Like a lot of people, I hoped the coronavirus would be fading into the sunset by now.
That’s not necessarily the case. Some places that had a major outbreak earlier in the year are now seeing a resurgence of the virus.
Everybody wants to blame somebody, but the truth of it is we don’t have vaccines that have passed all the tests, and we’re not sure exactly how the virus spreads.
It reminds me of the outbreak of AIDS in the 1980s. We didn’t have medicine, and were afraid of what was happening.
Sometimes, when I’m standing in the yard, young missionaries come by from the Mormon church up the street. I may not agree with them, but there is no reason we can’t be polite. Sadly, I’ve seen some of my neighbors slam the door on them.
I wonder if that will be how we deal with young ghosts and goblins who come to our doors in search of candy on Halloween. Do we throw a morsel of candy at them and slam the door, or do we just pretend we’re not home?
Supermarkets have huge aisles of candy. I’m afraid there may be a big after-Halloween sale.
There are those who are recommending that we don’t get together with big groups of family members, particularly if that includes vulnerable groups, such as the elderly and medically frail.
I like Thanksgiving, but I don’t want to do anything that could be the death knell for someone gathered around the table. The same is true for Christmas gatherings with large family meals.
And what about Santa? Are we going to make him wear a mask? Can herds of small children still sit in his lap?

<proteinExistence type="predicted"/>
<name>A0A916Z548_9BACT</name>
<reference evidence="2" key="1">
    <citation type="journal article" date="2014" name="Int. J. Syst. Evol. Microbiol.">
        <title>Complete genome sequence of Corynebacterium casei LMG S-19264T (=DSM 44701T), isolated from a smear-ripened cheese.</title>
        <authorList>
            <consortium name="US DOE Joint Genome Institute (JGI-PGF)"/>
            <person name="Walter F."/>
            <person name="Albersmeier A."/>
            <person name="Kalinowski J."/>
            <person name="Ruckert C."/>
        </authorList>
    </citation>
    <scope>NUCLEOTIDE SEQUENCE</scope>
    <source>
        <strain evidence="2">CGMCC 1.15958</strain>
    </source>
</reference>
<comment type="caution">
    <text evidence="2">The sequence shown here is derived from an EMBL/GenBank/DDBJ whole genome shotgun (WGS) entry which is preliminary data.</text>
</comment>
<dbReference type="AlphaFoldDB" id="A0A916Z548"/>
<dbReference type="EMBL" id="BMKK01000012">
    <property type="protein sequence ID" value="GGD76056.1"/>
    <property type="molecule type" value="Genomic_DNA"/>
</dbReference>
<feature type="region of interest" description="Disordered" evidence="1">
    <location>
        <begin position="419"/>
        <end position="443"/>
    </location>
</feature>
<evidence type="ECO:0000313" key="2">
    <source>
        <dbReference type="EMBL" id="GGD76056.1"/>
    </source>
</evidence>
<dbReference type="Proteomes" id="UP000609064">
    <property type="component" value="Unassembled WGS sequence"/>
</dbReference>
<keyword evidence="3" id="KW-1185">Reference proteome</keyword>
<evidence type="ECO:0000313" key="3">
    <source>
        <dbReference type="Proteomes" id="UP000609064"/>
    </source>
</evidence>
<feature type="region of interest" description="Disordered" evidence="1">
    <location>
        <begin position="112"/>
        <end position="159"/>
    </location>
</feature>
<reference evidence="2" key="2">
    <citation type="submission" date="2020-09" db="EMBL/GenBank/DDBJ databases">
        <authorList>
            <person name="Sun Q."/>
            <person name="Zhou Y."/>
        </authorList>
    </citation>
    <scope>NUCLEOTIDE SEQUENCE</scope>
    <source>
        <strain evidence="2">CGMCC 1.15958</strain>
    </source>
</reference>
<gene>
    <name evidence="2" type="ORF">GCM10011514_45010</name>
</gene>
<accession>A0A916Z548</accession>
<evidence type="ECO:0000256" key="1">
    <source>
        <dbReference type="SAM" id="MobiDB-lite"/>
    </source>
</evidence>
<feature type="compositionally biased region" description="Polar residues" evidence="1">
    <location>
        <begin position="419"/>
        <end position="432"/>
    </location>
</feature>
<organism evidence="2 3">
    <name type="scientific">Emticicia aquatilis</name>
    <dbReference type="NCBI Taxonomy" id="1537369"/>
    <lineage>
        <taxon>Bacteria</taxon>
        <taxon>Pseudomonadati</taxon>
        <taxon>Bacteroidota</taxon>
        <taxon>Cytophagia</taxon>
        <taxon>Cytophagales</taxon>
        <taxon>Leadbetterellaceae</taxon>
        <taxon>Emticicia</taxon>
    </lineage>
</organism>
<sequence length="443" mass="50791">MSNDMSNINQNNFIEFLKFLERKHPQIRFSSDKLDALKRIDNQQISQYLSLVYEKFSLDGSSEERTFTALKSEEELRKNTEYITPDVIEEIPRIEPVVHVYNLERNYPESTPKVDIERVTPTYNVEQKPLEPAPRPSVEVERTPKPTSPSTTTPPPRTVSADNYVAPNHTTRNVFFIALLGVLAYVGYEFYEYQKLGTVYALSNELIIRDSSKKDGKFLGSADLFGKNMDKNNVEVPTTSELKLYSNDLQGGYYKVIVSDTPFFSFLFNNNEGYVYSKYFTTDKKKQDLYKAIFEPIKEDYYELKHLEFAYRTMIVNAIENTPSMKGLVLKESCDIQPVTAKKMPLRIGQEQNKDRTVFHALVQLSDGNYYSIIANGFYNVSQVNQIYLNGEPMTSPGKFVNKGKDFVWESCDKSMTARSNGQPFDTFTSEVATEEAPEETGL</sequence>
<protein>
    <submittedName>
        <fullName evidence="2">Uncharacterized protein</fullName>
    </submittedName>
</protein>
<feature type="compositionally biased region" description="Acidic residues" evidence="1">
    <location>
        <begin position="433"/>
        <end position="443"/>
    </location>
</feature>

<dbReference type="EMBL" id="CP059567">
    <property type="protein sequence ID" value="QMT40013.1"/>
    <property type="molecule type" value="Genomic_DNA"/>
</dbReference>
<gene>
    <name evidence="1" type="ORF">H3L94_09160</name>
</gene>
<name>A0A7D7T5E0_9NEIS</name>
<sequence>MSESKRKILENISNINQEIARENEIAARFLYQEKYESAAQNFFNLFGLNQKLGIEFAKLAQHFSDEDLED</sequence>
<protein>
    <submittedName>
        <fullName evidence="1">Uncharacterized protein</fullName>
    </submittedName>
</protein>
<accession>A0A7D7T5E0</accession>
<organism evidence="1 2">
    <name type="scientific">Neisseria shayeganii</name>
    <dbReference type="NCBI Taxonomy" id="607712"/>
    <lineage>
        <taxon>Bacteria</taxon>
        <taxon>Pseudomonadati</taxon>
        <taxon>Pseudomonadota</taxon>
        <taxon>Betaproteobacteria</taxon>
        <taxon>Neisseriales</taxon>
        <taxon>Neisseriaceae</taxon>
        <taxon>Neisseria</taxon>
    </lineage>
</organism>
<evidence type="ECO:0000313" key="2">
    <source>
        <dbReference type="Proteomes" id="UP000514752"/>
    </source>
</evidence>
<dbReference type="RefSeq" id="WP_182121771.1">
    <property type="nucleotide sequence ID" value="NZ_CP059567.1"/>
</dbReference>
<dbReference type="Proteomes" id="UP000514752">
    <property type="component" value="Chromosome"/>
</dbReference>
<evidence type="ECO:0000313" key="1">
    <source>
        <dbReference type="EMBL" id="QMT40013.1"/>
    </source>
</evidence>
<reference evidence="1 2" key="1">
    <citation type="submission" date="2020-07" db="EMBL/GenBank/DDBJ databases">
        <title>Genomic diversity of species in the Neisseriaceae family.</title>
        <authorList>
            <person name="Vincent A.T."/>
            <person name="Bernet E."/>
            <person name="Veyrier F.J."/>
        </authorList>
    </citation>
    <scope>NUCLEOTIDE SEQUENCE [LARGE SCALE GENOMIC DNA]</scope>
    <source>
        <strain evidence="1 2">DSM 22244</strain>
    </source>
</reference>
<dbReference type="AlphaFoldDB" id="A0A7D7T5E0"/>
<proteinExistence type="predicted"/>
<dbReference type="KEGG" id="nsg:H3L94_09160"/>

There are some things already decided that are breaking my heart. Our annual Living Christmas Tree will not be held this year. This would have been my 20th year. I’ll have to push that milestone further down the road.
What about New Year’s Eve? There have been thousands of people gathered in New York City’s Times Square to watch the ball drop, marking the end of the old year and the beginning of the new. Unless things change, I doubt there is a singer who would want to perform in such an environment.
I laughed off the talk of an epidemic when we first started hearing about it. Now, I know of several people who have died and others who had a brush with death as they battled COVID-19 earlier this year. We have lost doctors and nurses, who were giving their all to treat the ailing.
It is real, and there are many annual traditions we may have to forego.
I keep hearing stories of people who do not believe it is real because it hasn’t attacked someone they know. There are people who don’t want to be told by the government that they have to wear a mask or other protective items. If the difference between living and dying is a mask, let’s put it on.
Until then, we need to pray for a cure and for those who are too ignorant to realize how dangerous this virus is.
I hope they make it until next holiday season.
Harris Blackwood is a Gainesville resident whose columns appear on the weekend Life page and on www.gainesvilletimes.com.